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Monumental naval painting depicting the Battle of Quiberon Bay. This large oil painting is booming with character. Royal Navy galleons are shown just off the coast near Fort Penthievre that was built in 1748 just a decade before. Signed lower left Jenny. C, 20th Century. Framed in a thick gold setting and ready for display
The Battle of Quiberon Bay (known as Bataille des Cardinaux in French) was a decisive naval engagement fought on 20 November 1759 during the Seven Years' War between the Royal Navy and the French Navy. It was fought in Quiberon Bay, off the coast of France near St. Nazaire. The battle was the culmination of British efforts to eliminate French naval superiority, which could have given the French the ability to carry out their planned invasion of Great Britain. A British fleet of 24 ships of the line under Sir Edward Hawke tracked down and engaged a French fleet of 21 ships of the line under Marshal de Conflans. After hard fighting, the British fleet sank or ran aground six French ships, captured one and scattered the rest, giving the Royal Navy one of its greatest victories, and ending the threat of French invasion for good.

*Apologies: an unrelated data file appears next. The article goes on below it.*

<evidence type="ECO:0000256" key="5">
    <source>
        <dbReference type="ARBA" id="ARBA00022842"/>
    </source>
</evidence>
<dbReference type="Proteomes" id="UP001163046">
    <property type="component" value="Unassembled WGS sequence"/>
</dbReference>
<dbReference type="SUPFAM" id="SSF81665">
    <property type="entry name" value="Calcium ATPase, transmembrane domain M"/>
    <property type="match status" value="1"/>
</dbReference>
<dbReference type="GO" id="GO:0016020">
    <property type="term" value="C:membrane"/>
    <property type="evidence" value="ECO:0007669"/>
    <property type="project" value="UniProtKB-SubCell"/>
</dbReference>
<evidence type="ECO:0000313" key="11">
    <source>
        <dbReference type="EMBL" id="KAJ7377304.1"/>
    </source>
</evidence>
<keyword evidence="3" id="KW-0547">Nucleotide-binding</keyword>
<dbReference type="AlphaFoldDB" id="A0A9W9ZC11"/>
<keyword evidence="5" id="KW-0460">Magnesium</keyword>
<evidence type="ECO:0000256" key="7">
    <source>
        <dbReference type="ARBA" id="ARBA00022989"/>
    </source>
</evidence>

The battle signalled the rise of the Royal Navy in becoming the world's foremost naval power, and, for the British, was part of the Annus Mirabilis of 1759.
79.5” x 56.625” x 2.75”
Sans Frame – 48” x 71”
(L x W x H)